Neuroscience Letters 11/2011; 505(2):146-9. DOI:10.1016/j.neulet.2011.09.072 · 2.06 Impact Factor
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    ABSTRACT: In this study we have determined the amount of Nerve Growth Factor (NGF) and the innervation density of the glabrous hindpaw skin of diabetic rats (n=4) and controls (n=3). The proportion of intra-epidermal nerve fibres (IENF) expressing the high affinity NGF receptor (trkA) and calcitonin gene-related peptide (CGRP) were also determined. Four weeks after induction of diabetes by intraperitoneal streptozotocin injection skin was analyzed for: (i) NGF content using ELISA and (ii) the innervation density of peptidergic afferents that also expressed trkA using immunocytochemistry. NGF levels were approximately three-fold higher in diabetic skin compared to controls (diabetic: 134.7±24.0 (SD) pgml(-1), control: 42.7±21.5pgml(-1), p=0.002). As expected there was a significant reduction in IENF density in diabetic skin (2.7±1.3 fibresmm(-1)) compared to controls (6.9±1.5 fibresmm(-1); p=0.01). In diabetic rats there was no significant difference in the proportion of trkA-labelled IENF (diabetic 74±21%; control 83±15%, p=0.6), but significantly more trkA-positive IENF were also labelled by CGRP antibodies in diabetic skin compared to controls (diabetic 89±22%; control 38±2%, p=0.03). These data suggest that in diabetes the upregulation of cutaneous NGF may 'over-troph' the surviving axons, increasing CGRP labelling, which may be important in the aetiology of painful diabetic neuropathy.
    Neuroscience Letters 10/2011; 506(1):59-63. DOI:10.1016/j.neulet.2011.10.049 · 2.06 Impact Factor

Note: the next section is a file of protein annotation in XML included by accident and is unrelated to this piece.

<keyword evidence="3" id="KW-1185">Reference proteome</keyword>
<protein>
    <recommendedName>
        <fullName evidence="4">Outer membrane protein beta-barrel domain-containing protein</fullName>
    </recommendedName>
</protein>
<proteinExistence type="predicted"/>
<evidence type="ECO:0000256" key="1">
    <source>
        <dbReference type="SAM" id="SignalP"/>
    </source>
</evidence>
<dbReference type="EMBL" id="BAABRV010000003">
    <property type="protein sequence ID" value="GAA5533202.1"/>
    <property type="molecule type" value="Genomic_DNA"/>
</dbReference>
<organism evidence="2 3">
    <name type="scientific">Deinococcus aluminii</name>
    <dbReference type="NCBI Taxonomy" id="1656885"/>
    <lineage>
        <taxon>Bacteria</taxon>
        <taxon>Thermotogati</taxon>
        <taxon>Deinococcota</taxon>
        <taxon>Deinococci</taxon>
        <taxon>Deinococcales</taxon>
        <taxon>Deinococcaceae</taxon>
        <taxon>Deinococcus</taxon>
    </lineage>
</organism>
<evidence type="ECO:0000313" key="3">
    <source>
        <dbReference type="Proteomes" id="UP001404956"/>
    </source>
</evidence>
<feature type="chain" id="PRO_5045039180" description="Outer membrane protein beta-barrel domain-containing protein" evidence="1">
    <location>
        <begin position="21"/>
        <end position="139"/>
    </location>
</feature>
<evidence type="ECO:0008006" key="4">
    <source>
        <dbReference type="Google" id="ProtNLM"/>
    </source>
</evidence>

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    ABSTRACT: Objectives: Nerve injury represents a significant clinical problem, giving rise to substantial disability including chronic pain. Animal models have been developed to investigate and improve nerve regeneration. Many of these employ electrophysiological or behavioural approaches; however, our objective is to develop an in vivo model of peripheral nerve injury and repair that allows visual analysis of axonal regeneration, using genetically modified mice (thy-1-YFP-H [thy-1]) which express yellow fluorescent protein (YFP) in a subset of axons. Methods: Under anaesthesia (isoflurane 4%), the common fibular (CF) nerve of 9–11 week-old thy-1 mice was exposed and a small section of nerve removed to create a gap (2.5 mm) between the proximal and distal ends. A graft taken from a wild-type (WT) littermate was positioned in this gap and fixed in place using fibrin glue. After 2 weeks’ recovery, the animals were re-anaesthetised (fluanisone 0.8 ml/kg and midazolam 4 mg/kg, ip) and the nerve fixed in situ (4% paraformaldehyde, 30 min). The nerve and graft were removed, positioned on a microscope slide and coverslipped using Vectashield. Images were taken from the nerve using fluorescent structured illumination microscopy and reconstructed using Adobe Photoshop. These were used to calculate the sprouting index at 0.5-mm intervals along the nerve and to assess the distance travelled through the graft by each axon. Results: The CF nerve had a mean pre-graft YFP-axon count of 40 (± 1.46 SEM). The sprouting index was maximal at 1 mm (mean value 2.29 ± 0.09). Individual axons could be traced through the graft and the percentage of axons reaching each 0.5-mm interval could be calculated. Conclusions: This method allows visual analysis of in vivo axon regeneration through a graft. Future studies will use this technique to assess the effects of molecules that may enhance nerve regeneration. Funded by MRC
    BSODR Annual Meeting 2011; 09/2011
  • S. DOBBS, D. ANDREW, F.M. BOISSONADE, A. LOESCHER